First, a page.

Bankrupt Warren Sapp Tries To Lower Child Support Payments
Former football star Warren Sapp is seeking a reduction of the $2,500 per month he shells out in child support for one of his children.
Sapp, who made over $82 million in his career as a defensive lineman for the Tampa Bay Buccaneers and Oakland Raiders, declared bankruptcy earlier this year in Florida and is crying poor to try to get his payment reduced. However, there’s a fly in the ointment: Sapp signed a 2001 support agreement with Angela Sanders, the child’s mother, that contained a clause stating that neither party would seek to modify the payments regardless of changes in income.
Sapp was likely trying to stop Sanders from seeking increased payments when he was at the height of his earning powers, but now he’s found himself on the other side of the coin. The judge hasn’t ruled yet on his request, but one point in his favor is that the “no modification” clause is probably meaningless.
“A ‘no modification’ clause, something used often for alimony, is exceedingly rare in child support cases,” says attorney Brent A. Rose of the Orsini & Rose Law Firm. “In fact, in many states, like Florida, the court probably wouldn’t even hold up a ‘no modification’ clause. Once a parent’s income changes, most states allow for modification of child support, and a ‘no modification’ clause would violate that law.”
Children have a right to a certain percentage of non-custodial parental income regardless of what the parents might try to decide on their own. “The reason the law doesn’t allow parents to agree on child support is that, even though the payee may spend the money in any way he or she wants, the money is considered to belong to the children, and parents can’t ‘bargain away’ money that belongs to the children,” Rose explains. “Parents are required to obey the formulas and guidelines set out by each state for calculating child support. When income changes, so must the child support, even if the parents have agreed that the child support shouldn’t change.”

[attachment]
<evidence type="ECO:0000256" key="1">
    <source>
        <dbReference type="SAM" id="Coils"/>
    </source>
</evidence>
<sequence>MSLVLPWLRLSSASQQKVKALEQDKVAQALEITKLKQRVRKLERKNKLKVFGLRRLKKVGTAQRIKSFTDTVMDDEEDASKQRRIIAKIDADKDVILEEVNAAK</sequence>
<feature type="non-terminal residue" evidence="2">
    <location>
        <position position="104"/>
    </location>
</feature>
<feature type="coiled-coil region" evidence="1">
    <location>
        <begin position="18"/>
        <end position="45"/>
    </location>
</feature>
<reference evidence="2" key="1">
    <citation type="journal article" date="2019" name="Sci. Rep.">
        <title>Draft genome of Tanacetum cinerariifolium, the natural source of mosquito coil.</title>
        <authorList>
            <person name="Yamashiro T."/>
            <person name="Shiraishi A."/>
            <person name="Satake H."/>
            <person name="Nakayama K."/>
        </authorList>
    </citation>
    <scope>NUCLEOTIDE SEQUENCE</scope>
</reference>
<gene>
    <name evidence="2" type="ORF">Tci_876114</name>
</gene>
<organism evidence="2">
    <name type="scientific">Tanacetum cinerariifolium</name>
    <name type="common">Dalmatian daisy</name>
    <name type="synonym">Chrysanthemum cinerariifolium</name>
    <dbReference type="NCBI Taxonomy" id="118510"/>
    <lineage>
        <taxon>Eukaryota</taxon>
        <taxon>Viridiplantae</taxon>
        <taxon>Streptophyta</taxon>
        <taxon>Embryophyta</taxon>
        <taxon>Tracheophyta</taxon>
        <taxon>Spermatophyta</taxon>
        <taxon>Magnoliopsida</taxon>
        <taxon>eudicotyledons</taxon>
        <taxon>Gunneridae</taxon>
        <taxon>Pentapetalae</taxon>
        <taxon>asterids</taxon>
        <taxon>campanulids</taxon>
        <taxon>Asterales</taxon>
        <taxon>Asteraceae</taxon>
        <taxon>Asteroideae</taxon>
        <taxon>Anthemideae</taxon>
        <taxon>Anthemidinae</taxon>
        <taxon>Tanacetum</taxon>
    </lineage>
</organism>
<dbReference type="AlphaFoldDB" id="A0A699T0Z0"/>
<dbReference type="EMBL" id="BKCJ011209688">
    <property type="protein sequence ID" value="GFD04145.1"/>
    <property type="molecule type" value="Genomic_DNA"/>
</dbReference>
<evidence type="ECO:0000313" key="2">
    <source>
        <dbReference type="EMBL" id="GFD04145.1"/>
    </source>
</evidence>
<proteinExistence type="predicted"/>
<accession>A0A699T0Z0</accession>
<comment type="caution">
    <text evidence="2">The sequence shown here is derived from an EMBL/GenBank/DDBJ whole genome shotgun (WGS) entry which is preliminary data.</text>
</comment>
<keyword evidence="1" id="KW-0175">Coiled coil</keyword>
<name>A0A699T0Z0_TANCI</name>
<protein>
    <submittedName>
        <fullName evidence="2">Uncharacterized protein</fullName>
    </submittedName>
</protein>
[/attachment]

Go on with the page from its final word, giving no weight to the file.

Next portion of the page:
The rules for how much a non-custodial parent should pay are fairly straightforward. “In Florida, child support is determined by the number of children, the combined parents’ income, the cost of daycare or aftercare, the cost of health insurance for the kids, and the amount of overnights each parent spends with the children,” says Rose. “The parties are not permitted to ‘agree’ to amounts different from the amount determined by the formula. I doubt that the judge will uphold Sapp’s agreement, since the agreement would be the equivalent to the parties forcing an agreed-to amount of support.”
When income changes, support payers should file a motion with the court to have the formula recalculated. “In most states, the old child support amount continues at least until the petition to modify child support if filed, so the payer should file to modify support immediately upon a significant income change,” the attorney notes.
Apparently, Sapp is also looking to reduce some other payments — he has six children in total, with five different women. He’s currently paying out a total of $75,495 a month in alimony and child support. According to his April bankruptcy filing, he still makes $115,881 per month, but after the support payments plus taxes and his mortgage he had little left over.
A bankruptcy trustee recently held an auction of Sapp’s goods to repay creditors as part of his agreement. His house, which he built in 2005 for $7 million, initially went for $2.1 million until the bank rejected the bid.
In happier news, Sapp is on a short list of candidates for election to the Pro Football Hall of Fame next year.